On Sunday, July 28, I shared some reflections with the congregation about my recent trip to the Pacific Northwest, including a visit to Northern California. My close friend and clergy colleague, Rev. Clay Andrew, is currently on a Renewal Leave funded by a grant from the Eli Lilly Foundation, and he invited me to be one of several guest preachers who have been helping lead worship in his congregation this summer.
Because I had the chance to travel on someone else’s dime, I took advantage of the opportunity to visit a place I’ve wanted to see for as long as I can remember—the Redwood Forests of Northern California. It was a truly awe-inspiring experience, one which is difficult to adequately describe. As often happens with a visit to such places, I was able to experience the presence of God in the majesty of Creation.
My experience of God’s presence, however, came in a way that was slightly different from what I might have expected. Following my sermon on Sunday, one of our church members approached me to share that he “felt like this”—holding up two fingers barely apart to indicate how tiny he seemed standing among the giant trees, some of which are taller than a 30-story building!
I certainly had those feelings as I walked among the giants, and I eventually gave up taking photographs of them since there was almost literally no way to capture one in its entirety and even less likely that I would be able to capture its essence. It was another epiphany, though, that most profoundly affected me.
I had done quite a bit of research in preparation for my visit to the Redwood National and State Parks, but mostly in regards to what trails I wanted to take through the forests with the little time I had available. What I did not realize was just how extensively the Redwoods had been devastated by logging from the 1850s through the 1960s. During that time, about 95% of the 2 million acres of Redwood Forest had been clear cut along the California and Oregon Coastlines. In roughly 100 years, mankind had reduced to almost nothing what God had taken thousands—probably even millions—of years to create.
This is a common trait of humanity—the will to exercise dominion over nature. For those of us who count ourselves children of the Judeo-Christian Tradition, the word “dominion” holds particular meaning and is tied directly to a specific interpretation of the Biblical story of Creation. In that story, found in the first chapter of Genesis, the Creator is quoted as saying, “Let us make humankind in our image, according to our likeness; and let them have dominion over the fish of the sea, and over the birds of the air, and over the cattle, and over all the wild animals of the earth, and over every creeping thing that creeps upon the earth.”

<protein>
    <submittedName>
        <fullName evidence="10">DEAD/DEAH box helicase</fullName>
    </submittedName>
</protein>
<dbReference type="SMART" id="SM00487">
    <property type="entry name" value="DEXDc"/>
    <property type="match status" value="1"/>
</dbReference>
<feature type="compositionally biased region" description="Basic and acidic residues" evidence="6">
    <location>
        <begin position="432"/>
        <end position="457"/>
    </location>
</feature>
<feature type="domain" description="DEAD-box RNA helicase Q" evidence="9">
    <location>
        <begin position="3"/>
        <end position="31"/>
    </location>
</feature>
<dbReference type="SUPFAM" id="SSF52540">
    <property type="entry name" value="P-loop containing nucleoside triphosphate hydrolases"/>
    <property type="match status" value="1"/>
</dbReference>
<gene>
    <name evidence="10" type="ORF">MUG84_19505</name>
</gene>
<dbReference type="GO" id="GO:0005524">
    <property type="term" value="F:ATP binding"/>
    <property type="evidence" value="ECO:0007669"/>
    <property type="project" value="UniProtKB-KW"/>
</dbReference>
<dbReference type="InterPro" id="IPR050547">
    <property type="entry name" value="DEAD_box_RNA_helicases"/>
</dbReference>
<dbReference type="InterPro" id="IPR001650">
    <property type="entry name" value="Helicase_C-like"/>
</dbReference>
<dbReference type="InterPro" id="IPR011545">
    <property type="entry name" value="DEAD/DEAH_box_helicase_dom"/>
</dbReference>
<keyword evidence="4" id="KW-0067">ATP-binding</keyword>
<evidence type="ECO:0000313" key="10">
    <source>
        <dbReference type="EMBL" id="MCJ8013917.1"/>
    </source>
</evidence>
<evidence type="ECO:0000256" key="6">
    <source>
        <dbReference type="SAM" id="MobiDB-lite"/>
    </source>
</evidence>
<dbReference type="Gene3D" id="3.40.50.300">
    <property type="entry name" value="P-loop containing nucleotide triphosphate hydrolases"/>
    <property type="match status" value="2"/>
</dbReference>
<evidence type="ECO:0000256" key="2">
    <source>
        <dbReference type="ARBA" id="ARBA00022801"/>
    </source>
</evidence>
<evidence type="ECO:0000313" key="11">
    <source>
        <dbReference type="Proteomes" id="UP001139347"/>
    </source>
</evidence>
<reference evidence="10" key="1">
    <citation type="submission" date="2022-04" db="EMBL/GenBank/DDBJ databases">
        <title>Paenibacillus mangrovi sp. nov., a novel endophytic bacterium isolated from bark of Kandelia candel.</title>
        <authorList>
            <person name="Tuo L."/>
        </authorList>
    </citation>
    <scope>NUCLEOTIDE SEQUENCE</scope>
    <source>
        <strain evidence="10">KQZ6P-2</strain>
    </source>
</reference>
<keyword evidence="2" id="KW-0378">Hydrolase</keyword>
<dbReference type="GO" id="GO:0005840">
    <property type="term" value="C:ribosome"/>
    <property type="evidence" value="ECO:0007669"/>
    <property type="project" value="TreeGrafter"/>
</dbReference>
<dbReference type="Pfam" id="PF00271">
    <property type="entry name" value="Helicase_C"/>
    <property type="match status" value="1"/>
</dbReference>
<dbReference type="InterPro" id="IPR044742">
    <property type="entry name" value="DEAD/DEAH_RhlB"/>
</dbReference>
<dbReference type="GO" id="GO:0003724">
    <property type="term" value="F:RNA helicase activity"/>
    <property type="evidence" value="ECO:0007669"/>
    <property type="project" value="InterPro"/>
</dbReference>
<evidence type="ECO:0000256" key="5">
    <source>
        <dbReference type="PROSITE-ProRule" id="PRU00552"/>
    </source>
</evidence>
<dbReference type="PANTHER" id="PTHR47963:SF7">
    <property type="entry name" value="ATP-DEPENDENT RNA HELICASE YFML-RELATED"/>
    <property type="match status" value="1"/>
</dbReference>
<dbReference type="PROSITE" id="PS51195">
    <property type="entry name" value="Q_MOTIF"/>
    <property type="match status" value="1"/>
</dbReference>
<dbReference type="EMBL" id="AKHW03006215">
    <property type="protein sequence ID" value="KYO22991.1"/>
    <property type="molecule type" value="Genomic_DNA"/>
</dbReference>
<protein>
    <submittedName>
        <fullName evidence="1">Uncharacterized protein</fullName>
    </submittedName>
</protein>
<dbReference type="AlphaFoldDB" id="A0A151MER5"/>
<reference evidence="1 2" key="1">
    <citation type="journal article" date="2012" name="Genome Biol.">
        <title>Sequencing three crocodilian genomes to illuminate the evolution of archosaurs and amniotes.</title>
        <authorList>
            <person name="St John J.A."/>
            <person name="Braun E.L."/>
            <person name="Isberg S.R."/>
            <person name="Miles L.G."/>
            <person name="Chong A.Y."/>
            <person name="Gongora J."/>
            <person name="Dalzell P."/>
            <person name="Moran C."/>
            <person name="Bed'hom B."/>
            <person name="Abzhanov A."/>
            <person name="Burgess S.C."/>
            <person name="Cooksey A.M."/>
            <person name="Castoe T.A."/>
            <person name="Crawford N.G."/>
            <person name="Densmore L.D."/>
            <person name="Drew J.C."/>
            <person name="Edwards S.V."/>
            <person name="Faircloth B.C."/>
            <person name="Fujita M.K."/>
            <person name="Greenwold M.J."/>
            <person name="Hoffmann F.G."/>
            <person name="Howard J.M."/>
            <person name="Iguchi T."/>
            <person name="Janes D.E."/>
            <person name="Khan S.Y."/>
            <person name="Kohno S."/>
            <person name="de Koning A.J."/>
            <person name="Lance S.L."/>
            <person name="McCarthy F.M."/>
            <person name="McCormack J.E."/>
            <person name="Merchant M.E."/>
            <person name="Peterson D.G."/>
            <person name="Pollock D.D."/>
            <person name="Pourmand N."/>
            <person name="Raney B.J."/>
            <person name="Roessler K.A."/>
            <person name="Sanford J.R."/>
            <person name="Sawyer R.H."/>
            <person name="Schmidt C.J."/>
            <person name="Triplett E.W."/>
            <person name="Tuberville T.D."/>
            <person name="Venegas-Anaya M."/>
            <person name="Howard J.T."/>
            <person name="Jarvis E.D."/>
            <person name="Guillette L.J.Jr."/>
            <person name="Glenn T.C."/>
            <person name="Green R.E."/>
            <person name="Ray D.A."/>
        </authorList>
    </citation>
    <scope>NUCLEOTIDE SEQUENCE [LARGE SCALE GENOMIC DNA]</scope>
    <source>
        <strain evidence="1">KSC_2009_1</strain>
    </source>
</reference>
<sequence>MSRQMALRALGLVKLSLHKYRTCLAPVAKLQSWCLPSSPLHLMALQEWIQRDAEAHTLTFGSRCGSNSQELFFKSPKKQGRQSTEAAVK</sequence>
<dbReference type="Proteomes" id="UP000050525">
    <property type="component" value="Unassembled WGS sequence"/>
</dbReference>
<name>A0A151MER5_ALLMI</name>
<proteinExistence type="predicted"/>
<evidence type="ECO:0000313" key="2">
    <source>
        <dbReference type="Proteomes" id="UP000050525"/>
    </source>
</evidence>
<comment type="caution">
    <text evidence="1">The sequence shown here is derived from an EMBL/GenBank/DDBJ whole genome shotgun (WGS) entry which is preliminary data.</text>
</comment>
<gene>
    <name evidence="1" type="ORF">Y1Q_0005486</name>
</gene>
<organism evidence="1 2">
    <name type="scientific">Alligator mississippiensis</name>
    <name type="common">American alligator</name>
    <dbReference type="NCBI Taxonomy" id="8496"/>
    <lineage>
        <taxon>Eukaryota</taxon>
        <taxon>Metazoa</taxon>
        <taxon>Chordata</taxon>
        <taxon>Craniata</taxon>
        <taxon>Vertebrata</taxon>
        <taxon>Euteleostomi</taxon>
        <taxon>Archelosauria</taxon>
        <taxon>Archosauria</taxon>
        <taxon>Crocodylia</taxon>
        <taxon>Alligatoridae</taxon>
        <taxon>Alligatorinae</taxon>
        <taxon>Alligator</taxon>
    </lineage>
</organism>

Dominion, in this case, is often understood to mean that we may do with creation whatever it is we want: In essence, that creation is subject to human will. But there is another, equally valid interpretation of the Hebrew word that is most often translated as “dominion.” In the other interpretation, God gives humanity “stewardship” over creation, rather than dominion.
In this alternate understanding, having stewardship of Creation, rather than dominion over creation, recognizes two important aspects of Christian faith:
- First, that all Creation—including humanity—is subject to the will of God; and
- Second, that we have the responsibility to care for Creation so that it continues to thrive in the ways God intended and intends in the work of creating.
As I walked among the Redwoods that day, seeing the light filtering through their leaves and limbs high above me, I realized that in some ways, God’s creation in that space might have been better served if we had never arrived. That was an extraordinarily sad thought to me and I began to be extremely grateful for those whose work preserved the last remaining Old Growth groves—the ones whose names adorned them.
My faith and understanding of the Scriptures lead me to believe we are partners with God in the work of caring for all things. The Redwoods have taught me a new lesson and I commit myself even more fervently to the work of stewardship, for all things have been created by God and are precious in God’s sight.
Grace and peace, Pastor John